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NEWS
New Device Makes Homes ‘Smart’
September 25, 2020

To boost efficiency in typical households – where people forget to take wet clothes out of washing machines, retrieve hot food from microwaves and turn off dripping faucets – Cornell University researchers have developed a single device that can track 17 types of appliances using vibrations.

According to information, the device, called VibroSense, uses lasers to capture subtle vibrations in walls, ceilings and floors, as well as a deep learning network that models the vibrometer’s data to create different signatures for each appliance – bringing researchers closer to a more efficient and integrated smart home.

“Recognizing home activities can help computers better understand human behaviors and needs, with the hope of developing a better human-machine interface,” said Cheng Zhang, assistant professor of information science and senior author of “VibroSense: Recognizing Home Activities by Deep Learning Subtle Vibrations on an Interior Surface of a House from a Single Point Using Laser Doppler Vibrometry.” The paper was published in Proceedings of the Association for Computing Machinery on Interactive, Mobile, Wearable and Ubiquitous Technologies and was presented recently at the virtual ACM International Joint Conference on Pervasive and Ubiquitous Computing.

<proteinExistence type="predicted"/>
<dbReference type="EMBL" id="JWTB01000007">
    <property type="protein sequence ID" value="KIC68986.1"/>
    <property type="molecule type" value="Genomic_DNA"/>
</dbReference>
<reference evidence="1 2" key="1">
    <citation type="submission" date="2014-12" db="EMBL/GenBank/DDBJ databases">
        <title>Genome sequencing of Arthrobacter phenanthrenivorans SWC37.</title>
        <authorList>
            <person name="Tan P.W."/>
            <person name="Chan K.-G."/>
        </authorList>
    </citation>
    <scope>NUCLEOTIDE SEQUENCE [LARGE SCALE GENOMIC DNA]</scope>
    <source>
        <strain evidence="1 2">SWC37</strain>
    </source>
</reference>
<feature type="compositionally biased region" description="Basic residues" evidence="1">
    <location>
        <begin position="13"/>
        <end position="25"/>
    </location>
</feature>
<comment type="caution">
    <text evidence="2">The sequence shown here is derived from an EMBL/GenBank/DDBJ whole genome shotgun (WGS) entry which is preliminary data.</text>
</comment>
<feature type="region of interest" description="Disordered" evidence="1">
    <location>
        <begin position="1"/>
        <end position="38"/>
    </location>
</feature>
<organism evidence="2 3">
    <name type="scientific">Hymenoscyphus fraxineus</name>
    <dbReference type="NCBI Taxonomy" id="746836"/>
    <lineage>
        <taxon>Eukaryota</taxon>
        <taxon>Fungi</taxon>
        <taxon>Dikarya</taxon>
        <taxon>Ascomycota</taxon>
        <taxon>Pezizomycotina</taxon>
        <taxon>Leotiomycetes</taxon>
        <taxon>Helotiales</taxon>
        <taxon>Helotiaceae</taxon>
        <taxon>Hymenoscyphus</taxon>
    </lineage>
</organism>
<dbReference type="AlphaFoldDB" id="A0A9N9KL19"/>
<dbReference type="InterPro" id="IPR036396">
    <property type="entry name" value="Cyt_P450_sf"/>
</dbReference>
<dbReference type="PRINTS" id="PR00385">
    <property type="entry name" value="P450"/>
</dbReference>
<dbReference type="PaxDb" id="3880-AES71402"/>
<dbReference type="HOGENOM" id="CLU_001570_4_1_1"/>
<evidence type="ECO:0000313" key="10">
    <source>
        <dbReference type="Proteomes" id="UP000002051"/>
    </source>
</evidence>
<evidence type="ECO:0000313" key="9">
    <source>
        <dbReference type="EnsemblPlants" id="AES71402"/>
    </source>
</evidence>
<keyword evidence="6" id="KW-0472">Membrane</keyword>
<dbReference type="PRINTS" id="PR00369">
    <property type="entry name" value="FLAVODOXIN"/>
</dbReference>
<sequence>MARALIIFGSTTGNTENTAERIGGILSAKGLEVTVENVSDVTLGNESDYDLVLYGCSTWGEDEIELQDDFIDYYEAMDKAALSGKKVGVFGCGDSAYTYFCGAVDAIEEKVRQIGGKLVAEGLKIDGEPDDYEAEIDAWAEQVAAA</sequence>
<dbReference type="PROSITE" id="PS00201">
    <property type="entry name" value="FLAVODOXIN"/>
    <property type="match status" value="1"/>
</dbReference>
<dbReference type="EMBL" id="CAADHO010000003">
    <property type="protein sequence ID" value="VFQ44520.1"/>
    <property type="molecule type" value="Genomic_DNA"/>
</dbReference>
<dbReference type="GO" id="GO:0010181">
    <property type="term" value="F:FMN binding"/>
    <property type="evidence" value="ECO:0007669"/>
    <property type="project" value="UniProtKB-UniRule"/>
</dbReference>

“In order to have a smart home at this point, you’d need each device to be smart, which is not realistic; or you’d need to install separate sensors on each device or in each area,” said Prof. Zhang, who directs Cornell’s SciFi Lab. “Our system is the first that can monitor devices across different floors, in different rooms, using one single device.”

In order to detect usage across an entire house, the researchers’ task was twofold: detect tiny vibrations using a laser Doppler vibrometer; and differentiate similar vibrations created by multiple devices by identifying the paths traveled by the vibrations from room to room.

The deep learning network was trained to distinguish different activities, partly by learning path signatures – the distinctive path vibrations followed through the house – as well as their distinct noises.

The device is primarily useful in single-family houses, Prof. Zhang said, because in buildings it could pick up activities in neighboring apartments, presenting a potential privacy risk.

Among other uses, the system could help homes monitor energy usage and potentially help reduce consumption.


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